Beijing and Washington have been dealing in recent months with a growing list of contentious bilateral trade issues, from tariffs to the renminbi, but the 15th session of the US-China Joint Commission on Commerce and Trade (JCCT) in May saw a shift in the atmospherics for the better.
The meeting, held in the US capital, produced eight agreements covering a variety of topics, but the biggest surprise was China's decision to delay implementation of its controversial wireless authentication and privacy infrastructure (WAPI) encryption standard for wireless chip sets.
In the days leading up to Vice Premier Wu Yi's visit to Washington, the US media made much of Wu's reputation for toughness, citing her nickname – "Iron Lady." Few were expecting the meeting between the often quarrelsome trading partners to bear significant results.
The agreements reached were short on binding commitments, but did provide hope for more progress on trade issues in the near-term. The postponement of WAPI implementation doesn't necessarily mean that the standard will be dropped altogether, but it does reduce the tension in the standoff between Beijing and major US technology companies including Intel, the world's largest chipmaker. It had said it would be unable to meet China's proposed June 1 deadline for WAPI compliance and had made no secret of its dissatisfaction with the standard.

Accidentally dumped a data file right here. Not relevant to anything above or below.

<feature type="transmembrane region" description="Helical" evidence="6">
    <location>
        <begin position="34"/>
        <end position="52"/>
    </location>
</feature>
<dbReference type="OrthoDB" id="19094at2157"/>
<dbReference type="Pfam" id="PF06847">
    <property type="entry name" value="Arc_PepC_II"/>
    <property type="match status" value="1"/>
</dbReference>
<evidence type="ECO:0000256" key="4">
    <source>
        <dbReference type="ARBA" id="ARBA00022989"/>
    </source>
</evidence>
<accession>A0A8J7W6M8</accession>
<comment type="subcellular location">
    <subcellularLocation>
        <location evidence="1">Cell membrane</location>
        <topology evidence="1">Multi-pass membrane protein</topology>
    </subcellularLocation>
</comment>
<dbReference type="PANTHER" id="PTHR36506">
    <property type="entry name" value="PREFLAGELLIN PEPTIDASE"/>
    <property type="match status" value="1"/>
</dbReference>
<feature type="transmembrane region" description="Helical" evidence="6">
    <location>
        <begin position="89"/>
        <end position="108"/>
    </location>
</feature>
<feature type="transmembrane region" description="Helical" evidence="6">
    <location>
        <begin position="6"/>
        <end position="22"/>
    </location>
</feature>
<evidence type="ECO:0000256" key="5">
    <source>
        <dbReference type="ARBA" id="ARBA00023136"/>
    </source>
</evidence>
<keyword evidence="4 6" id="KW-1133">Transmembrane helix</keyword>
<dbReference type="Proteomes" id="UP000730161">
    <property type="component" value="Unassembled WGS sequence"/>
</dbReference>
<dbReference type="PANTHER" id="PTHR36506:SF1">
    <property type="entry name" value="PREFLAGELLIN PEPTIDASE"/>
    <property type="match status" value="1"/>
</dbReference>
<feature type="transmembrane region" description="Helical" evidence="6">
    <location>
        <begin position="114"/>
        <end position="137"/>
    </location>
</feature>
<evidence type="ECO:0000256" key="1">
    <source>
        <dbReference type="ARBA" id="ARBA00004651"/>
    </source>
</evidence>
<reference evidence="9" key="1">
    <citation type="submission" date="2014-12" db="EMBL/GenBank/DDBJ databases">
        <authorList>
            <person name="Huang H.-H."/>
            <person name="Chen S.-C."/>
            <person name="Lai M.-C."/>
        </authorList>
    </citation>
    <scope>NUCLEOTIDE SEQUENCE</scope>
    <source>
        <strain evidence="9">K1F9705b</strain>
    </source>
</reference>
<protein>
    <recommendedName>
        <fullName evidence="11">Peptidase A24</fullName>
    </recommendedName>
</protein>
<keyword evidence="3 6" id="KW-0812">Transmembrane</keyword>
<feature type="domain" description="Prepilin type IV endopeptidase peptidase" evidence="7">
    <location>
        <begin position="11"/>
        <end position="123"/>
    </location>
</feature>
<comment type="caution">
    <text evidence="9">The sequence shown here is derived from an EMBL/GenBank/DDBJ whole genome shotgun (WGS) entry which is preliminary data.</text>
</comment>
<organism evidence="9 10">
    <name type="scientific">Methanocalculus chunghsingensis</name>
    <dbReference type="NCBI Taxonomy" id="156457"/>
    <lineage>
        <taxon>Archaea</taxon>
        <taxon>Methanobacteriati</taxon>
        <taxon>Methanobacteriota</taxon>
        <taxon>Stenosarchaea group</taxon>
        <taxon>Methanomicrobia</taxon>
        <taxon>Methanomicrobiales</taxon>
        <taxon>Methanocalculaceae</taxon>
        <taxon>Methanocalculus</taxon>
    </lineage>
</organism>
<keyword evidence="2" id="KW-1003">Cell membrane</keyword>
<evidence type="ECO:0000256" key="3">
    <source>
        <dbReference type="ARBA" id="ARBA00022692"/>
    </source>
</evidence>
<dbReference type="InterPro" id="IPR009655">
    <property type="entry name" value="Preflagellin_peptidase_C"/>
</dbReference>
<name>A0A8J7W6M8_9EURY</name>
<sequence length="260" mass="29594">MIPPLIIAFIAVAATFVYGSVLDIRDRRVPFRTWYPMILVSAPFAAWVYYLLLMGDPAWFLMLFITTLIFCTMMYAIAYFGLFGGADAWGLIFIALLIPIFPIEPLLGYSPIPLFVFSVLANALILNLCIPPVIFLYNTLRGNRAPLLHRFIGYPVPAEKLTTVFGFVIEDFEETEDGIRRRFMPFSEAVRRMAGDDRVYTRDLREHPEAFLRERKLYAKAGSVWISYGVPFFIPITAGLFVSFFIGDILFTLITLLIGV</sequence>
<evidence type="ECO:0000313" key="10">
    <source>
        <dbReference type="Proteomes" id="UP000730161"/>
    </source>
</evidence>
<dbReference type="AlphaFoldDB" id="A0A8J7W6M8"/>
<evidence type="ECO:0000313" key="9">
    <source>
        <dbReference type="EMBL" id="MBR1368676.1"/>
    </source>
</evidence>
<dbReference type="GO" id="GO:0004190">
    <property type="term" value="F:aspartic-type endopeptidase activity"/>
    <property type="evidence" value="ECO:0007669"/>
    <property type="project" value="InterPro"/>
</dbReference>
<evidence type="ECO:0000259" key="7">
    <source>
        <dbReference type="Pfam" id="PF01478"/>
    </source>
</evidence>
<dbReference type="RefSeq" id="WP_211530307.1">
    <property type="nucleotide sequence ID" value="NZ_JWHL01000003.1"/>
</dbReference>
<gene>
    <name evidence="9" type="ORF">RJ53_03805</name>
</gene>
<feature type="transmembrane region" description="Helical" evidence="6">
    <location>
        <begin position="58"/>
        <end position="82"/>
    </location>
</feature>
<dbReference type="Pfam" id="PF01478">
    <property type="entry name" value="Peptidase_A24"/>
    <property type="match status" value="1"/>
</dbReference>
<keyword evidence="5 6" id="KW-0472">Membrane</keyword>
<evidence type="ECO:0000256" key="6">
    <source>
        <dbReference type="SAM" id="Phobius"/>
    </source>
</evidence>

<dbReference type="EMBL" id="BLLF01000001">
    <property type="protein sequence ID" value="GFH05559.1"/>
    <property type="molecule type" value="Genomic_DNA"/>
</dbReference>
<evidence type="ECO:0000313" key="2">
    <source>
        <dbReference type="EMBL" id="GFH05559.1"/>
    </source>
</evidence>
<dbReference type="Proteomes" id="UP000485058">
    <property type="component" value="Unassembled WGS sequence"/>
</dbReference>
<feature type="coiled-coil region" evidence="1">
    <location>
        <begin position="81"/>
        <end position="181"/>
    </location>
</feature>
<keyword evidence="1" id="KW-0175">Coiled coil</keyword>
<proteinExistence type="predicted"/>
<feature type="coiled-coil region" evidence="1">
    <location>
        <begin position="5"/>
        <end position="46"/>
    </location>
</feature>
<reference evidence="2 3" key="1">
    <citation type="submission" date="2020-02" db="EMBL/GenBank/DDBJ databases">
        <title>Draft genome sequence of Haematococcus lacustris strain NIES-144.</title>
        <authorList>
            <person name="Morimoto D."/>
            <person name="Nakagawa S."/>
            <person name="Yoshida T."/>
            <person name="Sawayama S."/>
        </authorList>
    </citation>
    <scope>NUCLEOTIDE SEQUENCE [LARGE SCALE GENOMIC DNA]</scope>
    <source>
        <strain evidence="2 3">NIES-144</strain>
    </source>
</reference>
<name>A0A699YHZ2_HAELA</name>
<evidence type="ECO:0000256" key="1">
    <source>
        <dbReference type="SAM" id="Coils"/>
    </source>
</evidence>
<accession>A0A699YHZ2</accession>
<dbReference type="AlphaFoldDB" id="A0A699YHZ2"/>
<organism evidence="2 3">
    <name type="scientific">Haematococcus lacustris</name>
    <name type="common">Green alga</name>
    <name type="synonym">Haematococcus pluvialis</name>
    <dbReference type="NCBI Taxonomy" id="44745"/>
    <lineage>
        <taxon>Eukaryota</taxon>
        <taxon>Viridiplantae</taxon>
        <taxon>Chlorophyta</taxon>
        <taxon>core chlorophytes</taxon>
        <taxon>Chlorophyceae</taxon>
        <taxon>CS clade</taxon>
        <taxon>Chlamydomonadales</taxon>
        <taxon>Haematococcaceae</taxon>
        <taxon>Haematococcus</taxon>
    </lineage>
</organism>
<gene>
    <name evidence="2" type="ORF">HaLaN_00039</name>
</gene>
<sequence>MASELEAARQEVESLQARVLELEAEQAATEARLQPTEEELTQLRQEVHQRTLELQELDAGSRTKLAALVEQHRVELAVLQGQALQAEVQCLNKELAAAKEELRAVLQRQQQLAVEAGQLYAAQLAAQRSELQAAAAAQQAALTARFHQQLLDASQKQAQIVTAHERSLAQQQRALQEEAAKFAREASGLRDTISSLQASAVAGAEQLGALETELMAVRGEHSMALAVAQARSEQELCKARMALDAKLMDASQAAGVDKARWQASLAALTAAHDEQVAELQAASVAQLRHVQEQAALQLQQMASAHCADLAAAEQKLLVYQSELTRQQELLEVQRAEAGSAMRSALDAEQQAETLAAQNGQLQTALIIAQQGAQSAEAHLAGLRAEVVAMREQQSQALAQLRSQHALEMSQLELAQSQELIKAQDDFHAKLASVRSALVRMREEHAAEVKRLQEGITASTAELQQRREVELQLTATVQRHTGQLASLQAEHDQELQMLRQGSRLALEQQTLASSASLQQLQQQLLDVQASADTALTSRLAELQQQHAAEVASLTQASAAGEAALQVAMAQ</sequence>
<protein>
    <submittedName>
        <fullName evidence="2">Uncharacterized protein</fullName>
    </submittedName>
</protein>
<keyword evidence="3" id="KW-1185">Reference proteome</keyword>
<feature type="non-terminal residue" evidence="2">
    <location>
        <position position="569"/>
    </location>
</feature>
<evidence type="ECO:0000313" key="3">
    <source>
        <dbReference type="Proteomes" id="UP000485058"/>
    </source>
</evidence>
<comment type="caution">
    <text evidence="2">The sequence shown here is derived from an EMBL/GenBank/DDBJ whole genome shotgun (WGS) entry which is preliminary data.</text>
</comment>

At the meeting, China also vowed to crack down on copyright violations of American products including CDs, DVDs and computer software. Wu's entourage also pledged to open the mainland's labyrinthine goods distribution networks to foreign companies, which will benefit firms from the US in addition to other countries.
Agreements were also reached on the inspection and quarantine of agricultural products and 3G telecommunications, and on the establishment of six working groups to address issues including mediation of trade disputes and China's desire for market economy status under the WTO.
Progress was not made on all of the contentious trade issues, particularly in the agricultural sector. China refused US requests to lift its ban on poultry products enacted when avian flu was discovered in the US in February, but agreed to a partial loosening of the ban on US beef products introduced in December, when a case of BSE or "mad cow disease" was discovered in Washington state. China agreed to resume the import of US beef tallow and bull semen.
Not all observers were pleased with the results of the JCCT. The AFL-CIO, the largest trade union in the US, chastised the American negotiators for not pressing China to ensure "workers' fundamental rights." The labor organization, which later accepted an invitation extended by Wu to inspect Chinese working conditions, also continued its call for a US investigation into Chinese labor practices.
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